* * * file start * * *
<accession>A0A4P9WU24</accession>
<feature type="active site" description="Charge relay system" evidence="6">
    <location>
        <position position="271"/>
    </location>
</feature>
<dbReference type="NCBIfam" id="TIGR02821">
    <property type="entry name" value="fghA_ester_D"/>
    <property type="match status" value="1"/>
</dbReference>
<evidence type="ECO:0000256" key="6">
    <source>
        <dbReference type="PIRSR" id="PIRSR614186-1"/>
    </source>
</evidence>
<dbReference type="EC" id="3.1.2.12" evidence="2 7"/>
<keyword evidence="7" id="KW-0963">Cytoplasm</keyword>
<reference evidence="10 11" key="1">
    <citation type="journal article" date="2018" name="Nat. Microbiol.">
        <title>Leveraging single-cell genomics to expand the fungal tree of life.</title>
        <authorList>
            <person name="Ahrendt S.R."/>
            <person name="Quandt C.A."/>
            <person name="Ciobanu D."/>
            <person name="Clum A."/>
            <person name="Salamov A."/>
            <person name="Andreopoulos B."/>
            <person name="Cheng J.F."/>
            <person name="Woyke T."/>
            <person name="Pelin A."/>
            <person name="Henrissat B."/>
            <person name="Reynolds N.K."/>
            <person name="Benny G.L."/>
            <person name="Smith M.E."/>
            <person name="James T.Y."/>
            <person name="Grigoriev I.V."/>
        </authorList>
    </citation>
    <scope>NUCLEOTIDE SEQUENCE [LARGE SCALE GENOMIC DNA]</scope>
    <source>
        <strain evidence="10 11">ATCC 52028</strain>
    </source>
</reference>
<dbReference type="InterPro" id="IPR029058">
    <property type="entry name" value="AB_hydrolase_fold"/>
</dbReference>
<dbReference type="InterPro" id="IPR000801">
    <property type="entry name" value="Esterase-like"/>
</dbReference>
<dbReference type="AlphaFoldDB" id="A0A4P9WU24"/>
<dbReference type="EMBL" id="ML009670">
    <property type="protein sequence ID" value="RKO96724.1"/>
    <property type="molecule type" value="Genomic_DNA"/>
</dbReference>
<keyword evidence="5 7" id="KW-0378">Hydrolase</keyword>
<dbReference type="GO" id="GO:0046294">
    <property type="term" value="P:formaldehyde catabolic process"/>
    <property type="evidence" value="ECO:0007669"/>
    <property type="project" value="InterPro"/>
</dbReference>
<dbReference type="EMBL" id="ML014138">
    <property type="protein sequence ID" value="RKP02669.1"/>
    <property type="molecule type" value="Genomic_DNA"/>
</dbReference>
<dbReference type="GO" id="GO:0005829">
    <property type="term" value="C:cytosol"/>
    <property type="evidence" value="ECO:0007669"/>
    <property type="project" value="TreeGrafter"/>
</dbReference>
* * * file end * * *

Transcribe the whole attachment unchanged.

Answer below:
<accession>A0A4P9WU24</accession>
<feature type="active site" description="Charge relay system" evidence="6">
    <location>
        <position position="271"/>
    </location>
</feature>
<dbReference type="NCBIfam" id="TIGR02821">
    <property type="entry name" value="fghA_ester_D"/>
    <property type="match status" value="1"/>
</dbReference>
<evidence type="ECO:0000256" key="6">
    <source>
        <dbReference type="PIRSR" id="PIRSR614186-1"/>
    </source>
</evidence>
<dbReference type="EC" id="3.1.2.12" evidence="2 7"/>
<keyword evidence="7" id="KW-0963">Cytoplasm</keyword>
<reference evidence="10 11" key="1">
    <citation type="journal article" date="2018" name="Nat. Microbiol.">
        <title>Leveraging single-cell genomics to expand the fungal tree of life.</title>
        <authorList>
            <person name="Ahrendt S.R."/>
            <person name="Quandt C.A."/>
            <person name="Ciobanu D."/>
            <person name="Clum A."/>
            <person name="Salamov A."/>
            <person name="Andreopoulos B."/>
            <person name="Cheng J.F."/>
            <person name="Woyke T."/>
            <person name="Pelin A."/>
            <person name="Henrissat B."/>
            <person name="Reynolds N.K."/>
            <person name="Benny G.L."/>
            <person name="Smith M.E."/>
            <person name="James T.Y."/>
            <person name="Grigoriev I.V."/>
        </authorList>
    </citation>
    <scope>NUCLEOTIDE SEQUENCE [LARGE SCALE GENOMIC DNA]</scope>
    <source>
        <strain evidence="10 11">ATCC 52028</strain>
    </source>
</reference>
<dbReference type="InterPro" id="IPR029058">
    <property type="entry name" value="AB_hydrolase_fold"/>
</dbReference>
<dbReference type="InterPro" id="IPR000801">
    <property type="entry name" value="Esterase-like"/>
</dbReference>
<dbReference type="AlphaFoldDB" id="A0A4P9WU24"/>
<dbReference type="EMBL" id="ML009670">
    <property type="protein sequence ID" value="RKO96724.1"/>
    <property type="molecule type" value="Genomic_DNA"/>
</dbReference>
<keyword evidence="5 7" id="KW-0378">Hydrolase</keyword>
<dbReference type="GO" id="GO:0046294">
    <property type="term" value="P:formaldehyde catabolic process"/>
    <property type="evidence" value="ECO:0007669"/>
    <property type="project" value="InterPro"/>
</dbReference>
<dbReference type="EMBL" id="ML014138">
    <property type="protein sequence ID" value="RKP02669.1"/>
    <property type="molecule type" value="Genomic_DNA"/>
</dbReference>
<dbReference type="GO" id="GO:0005829">
    <property type="term" value="C:cytosol"/>
    <property type="evidence" value="ECO:0007669"/>
    <property type="project" value="TreeGrafter"/>
</dbReference>